MILAMOS Project is to ensure space activities are conducted in accordance with the rule of law.

This will involve a consideration of the existing international rules on outer space.

It will also involve integration with international humanitarian law and the rules prohibiting the use of force.

The drafting of the rules will involve many meetings, heated discussions and compromises.

It is envisaged that at the end of the project the applicable rules will be agreed on the basis of consensus.

The MILAMOS Project is not an effort to condone warfare in outer space.

On the contrary, it seeks to prevent armed conflict and minimise the devastating impact that space technology and military operations may have on the long-term and peaceful use of outer space.

The Outer Space Treaty, which was signed in 1967, was agreed through the United Nations, and today it remains as the 'constitution' of outer space.

The space treaty states that celestial territory is not subject to 'national appropriation' – in other words, no country can lay claim to them.

In the fifty years the treaty has existed, it has yet to be violated.


Britain's new space force 'could send RAF jets to "edge of space" to destroy military satellites' | Daily Mail Online
 

Tecumsehsbones

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We've been doing that for 30+ years.

The RAF. . . on the cutting edge of the last generation.

Stick to your memories/fantasies of the Battle of Britain, son. It's the last time you made a difference.
 
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Blackleaf

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We've been doing that for 30+ years.

The RAF. . . on the cutting edge of the last generation.

Stick to your memories/fantasies of the Battle of Britain, son. It's the last time you made a difference.

Remember - America can't win wars unless Britain is fighting alongside it, because the British Armed Forces are the best on the world.
 

Tecumsehsbones

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Comparable U.S. fighter: The F-4 Phantom.

Arguably the most advanced MRCA for its day in history.

Certainly a generation or two ahead of the English flying dogturd.
 

Blackleaf

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Comparable U.S. fighter: The F-4 Phantom.

Arguably the most advanced MRCA for its day in history.

Certainly a generation or two ahead of the English flying dogturd.

“In 1958 two test pilots from the USAF Air Force Flight Test Center, Andy Anderson and Deke Slayton, were given the opportunity to familiarise themselves with the P.1 English Electric Lightning. Slayton, who was subsequently selected as one of the Mercury astronauts, commented:

The P.1 was a terrific plane, with the easy handling of the F-86 and the performance of an F-104. Its only drawback was that it had no range at all. . . Looking back, however, I'd have to say that the P.1 was my favourite all-time plane. “

Dave Hopkin, former Troop Commander at Brtish Army (1977-1984)
Answered February 10, 2020

"The Lighting was the ONLY Nato fighter that could intercept a U2 at its max altitude, the Lighting manual gave its Servie ceiling as “Over 60,000 Ft”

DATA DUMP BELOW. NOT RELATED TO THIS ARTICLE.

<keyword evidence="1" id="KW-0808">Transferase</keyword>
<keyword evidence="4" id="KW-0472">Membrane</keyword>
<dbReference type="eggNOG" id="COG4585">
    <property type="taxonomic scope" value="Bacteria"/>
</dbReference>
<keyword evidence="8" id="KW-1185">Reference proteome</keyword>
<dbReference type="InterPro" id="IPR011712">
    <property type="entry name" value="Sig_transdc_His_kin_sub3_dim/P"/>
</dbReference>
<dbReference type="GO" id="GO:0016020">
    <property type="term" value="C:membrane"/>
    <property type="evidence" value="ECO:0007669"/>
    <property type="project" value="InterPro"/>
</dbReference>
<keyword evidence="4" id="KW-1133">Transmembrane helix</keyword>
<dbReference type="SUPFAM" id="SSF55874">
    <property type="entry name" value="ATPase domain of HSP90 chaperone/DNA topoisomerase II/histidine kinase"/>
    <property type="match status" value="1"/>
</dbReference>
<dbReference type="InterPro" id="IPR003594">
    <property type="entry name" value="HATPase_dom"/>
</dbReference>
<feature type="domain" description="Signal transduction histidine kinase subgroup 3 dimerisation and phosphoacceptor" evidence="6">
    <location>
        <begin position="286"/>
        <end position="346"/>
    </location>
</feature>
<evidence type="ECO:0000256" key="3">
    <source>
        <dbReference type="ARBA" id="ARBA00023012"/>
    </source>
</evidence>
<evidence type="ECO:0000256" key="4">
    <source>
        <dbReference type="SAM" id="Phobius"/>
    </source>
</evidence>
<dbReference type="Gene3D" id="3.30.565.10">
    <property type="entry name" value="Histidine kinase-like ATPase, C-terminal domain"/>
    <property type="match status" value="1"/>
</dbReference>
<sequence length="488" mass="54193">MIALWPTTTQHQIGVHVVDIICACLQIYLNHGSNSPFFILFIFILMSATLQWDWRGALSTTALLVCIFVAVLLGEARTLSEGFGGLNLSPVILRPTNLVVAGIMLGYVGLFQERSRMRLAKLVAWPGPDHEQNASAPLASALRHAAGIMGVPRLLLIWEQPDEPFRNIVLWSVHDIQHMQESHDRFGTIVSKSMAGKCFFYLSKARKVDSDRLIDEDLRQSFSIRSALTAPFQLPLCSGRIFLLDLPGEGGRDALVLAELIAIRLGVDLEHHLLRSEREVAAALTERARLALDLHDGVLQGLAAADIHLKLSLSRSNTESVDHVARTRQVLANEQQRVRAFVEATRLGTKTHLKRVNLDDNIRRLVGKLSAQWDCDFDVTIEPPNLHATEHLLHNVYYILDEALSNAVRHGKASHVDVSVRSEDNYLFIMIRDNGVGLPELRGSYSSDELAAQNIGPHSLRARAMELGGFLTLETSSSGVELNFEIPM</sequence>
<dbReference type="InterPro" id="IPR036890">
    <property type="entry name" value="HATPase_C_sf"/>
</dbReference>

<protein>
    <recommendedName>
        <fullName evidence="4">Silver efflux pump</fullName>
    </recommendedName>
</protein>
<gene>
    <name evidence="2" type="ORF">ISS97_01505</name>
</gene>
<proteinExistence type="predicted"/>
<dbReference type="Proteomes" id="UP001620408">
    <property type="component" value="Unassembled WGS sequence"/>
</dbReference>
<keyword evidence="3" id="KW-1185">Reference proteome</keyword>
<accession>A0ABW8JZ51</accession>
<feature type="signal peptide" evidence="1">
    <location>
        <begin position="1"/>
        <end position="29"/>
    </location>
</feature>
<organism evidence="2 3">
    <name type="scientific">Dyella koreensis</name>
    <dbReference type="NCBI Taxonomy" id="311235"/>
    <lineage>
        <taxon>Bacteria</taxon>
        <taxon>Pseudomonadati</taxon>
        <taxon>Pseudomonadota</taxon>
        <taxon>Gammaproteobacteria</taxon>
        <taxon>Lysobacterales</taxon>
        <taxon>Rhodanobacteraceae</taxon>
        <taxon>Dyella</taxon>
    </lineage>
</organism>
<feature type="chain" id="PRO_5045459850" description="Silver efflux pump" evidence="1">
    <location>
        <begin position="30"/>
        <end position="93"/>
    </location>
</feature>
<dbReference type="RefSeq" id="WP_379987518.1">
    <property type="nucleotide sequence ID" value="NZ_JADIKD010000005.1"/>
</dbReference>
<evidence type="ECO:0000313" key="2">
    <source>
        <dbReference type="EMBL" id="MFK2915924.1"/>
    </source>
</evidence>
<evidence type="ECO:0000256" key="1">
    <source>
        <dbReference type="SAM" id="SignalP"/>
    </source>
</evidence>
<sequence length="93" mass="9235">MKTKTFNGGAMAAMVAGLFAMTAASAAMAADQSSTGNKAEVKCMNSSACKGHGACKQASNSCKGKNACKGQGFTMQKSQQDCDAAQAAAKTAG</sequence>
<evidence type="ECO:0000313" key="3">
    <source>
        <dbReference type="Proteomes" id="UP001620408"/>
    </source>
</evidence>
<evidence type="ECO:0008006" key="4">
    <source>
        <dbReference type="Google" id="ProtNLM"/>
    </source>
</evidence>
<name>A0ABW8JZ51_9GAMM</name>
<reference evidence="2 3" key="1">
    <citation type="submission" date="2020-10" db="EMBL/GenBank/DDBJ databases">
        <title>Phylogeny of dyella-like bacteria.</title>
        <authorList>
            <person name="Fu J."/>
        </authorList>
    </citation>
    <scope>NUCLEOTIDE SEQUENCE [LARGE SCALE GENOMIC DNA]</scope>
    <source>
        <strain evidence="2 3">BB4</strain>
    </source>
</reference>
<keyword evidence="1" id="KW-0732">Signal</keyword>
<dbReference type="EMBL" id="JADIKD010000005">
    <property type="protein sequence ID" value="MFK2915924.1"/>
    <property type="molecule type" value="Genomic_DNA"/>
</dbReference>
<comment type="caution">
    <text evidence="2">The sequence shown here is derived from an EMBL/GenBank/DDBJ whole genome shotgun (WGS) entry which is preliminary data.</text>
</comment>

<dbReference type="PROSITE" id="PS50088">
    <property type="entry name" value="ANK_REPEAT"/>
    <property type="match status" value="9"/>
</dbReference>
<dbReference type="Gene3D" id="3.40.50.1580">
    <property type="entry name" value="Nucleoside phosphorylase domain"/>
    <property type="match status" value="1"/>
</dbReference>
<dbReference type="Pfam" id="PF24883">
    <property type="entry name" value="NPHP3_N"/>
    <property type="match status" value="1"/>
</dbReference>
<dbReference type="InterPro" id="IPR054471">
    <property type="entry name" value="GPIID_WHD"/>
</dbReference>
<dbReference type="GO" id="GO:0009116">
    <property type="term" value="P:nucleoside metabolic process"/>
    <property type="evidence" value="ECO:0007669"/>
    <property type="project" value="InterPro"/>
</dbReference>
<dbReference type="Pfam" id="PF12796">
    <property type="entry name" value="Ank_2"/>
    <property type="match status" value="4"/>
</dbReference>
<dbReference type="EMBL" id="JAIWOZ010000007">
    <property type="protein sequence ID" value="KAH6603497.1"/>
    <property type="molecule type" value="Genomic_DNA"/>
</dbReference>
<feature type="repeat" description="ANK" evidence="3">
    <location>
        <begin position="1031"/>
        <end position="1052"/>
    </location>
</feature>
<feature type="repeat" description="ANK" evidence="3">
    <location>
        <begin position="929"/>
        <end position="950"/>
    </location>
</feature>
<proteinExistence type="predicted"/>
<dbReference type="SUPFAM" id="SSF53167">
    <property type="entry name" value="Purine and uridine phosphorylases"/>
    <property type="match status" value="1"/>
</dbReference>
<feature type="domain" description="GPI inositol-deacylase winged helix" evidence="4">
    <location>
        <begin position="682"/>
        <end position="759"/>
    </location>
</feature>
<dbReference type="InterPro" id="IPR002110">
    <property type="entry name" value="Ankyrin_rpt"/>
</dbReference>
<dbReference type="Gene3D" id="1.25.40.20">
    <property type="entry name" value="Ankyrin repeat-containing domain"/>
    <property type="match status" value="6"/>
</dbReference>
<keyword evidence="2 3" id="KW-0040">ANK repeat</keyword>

In 1984 Mike Hale of 11 Sqd RAF Binbrook flying XR729 attempted an intercept of a U2 at 66,000ft, he caught up with in and passed in a zoom climb, peaking at 88,000ft before turning into a attack position
Previously 11 Sqd had taken part in competative exercised against US F104 Starfighters at Albourg Denmark in various categories the Lightings out performed the 104s in every class except low level supersonic which was a dead heat
The lighting was also the only interceptor ever to catch Concode at speed, F014s. F16, F14 and F14 tried and failed the Lighting did it……."
*********

Michael Shore, former Elect Tech Contractor US Army Europe (1999-2012)
Answered March 6, 2020

I have been involved in air defence on and off for the last 60 years. I was in Germany in 1959 when we were moved from Manching/Ingolstadt to make way for the new Luftwaffe school. The luftwaffe were going to buy the EE Lightning but suddenly it was the F104, much to the surprise of the German Pilots. Much later it turned out that Lockheed had spread an awful lot of money around in the NATO leadership. Later in England At an air traffic control center, when we heard a U2 Pilot rather loudly concerned, that he had been intercepted by Lightnings, ‘from above’. In Malaysia at Penang RAF Tiger SQN (Lightnings) was visiting RAAF Tiger SQN (Mirage III) at Butterworth, Heard from RAAF commander
“ OK Flight established at 52 thou, RAF are at 10 thou, we need to sort ourselves out before they get here “” Break Break Break Where the hell did they come from”””

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Barrie Rodliffe
Answered July 25, 2019

Contemporary US fighters would include the F 104 which was known in Germany as “ Widow maker “ in Italy as “ Flying coffin “, I do not know what the Canadians called it other than useless and the USA lost about double the number of them compared to other 100 series fighters.
The Lightning was the first aircraft to achieve supercruise, in fact it could accelerate to over mach 1 without the use of the afterburner. the Lightning also was able to intercept the U 2 at heights that USA thought was impossible, it was also the only fighter in NATO able to catch up to Condorde, others tried and failed including newer fighters like the F 15.

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Mátyás Nagy
, Test Engineer at Major Telco Carrier (2000-present)
Updated May 30, 2018

Originally Answered: How good or bad was the English Electric Lighting compared to contemporary US fighters, honestly?

The climbing ability of the Lightning was second to none. Period.
It was designed to intercept Soviet bombers in the shortest notice as Britain doesn’t have the buffer zone as the USA.
Lightnings were meant to be utilized with GCI in mind. Therefore a weak radar is not that big of a problem.
Notable that it had two 30mm ADEN autocannons while contemporary US fighters had no such armament. (Believe me, a 30 mm HEF-I shell can ruin anybody’s day.)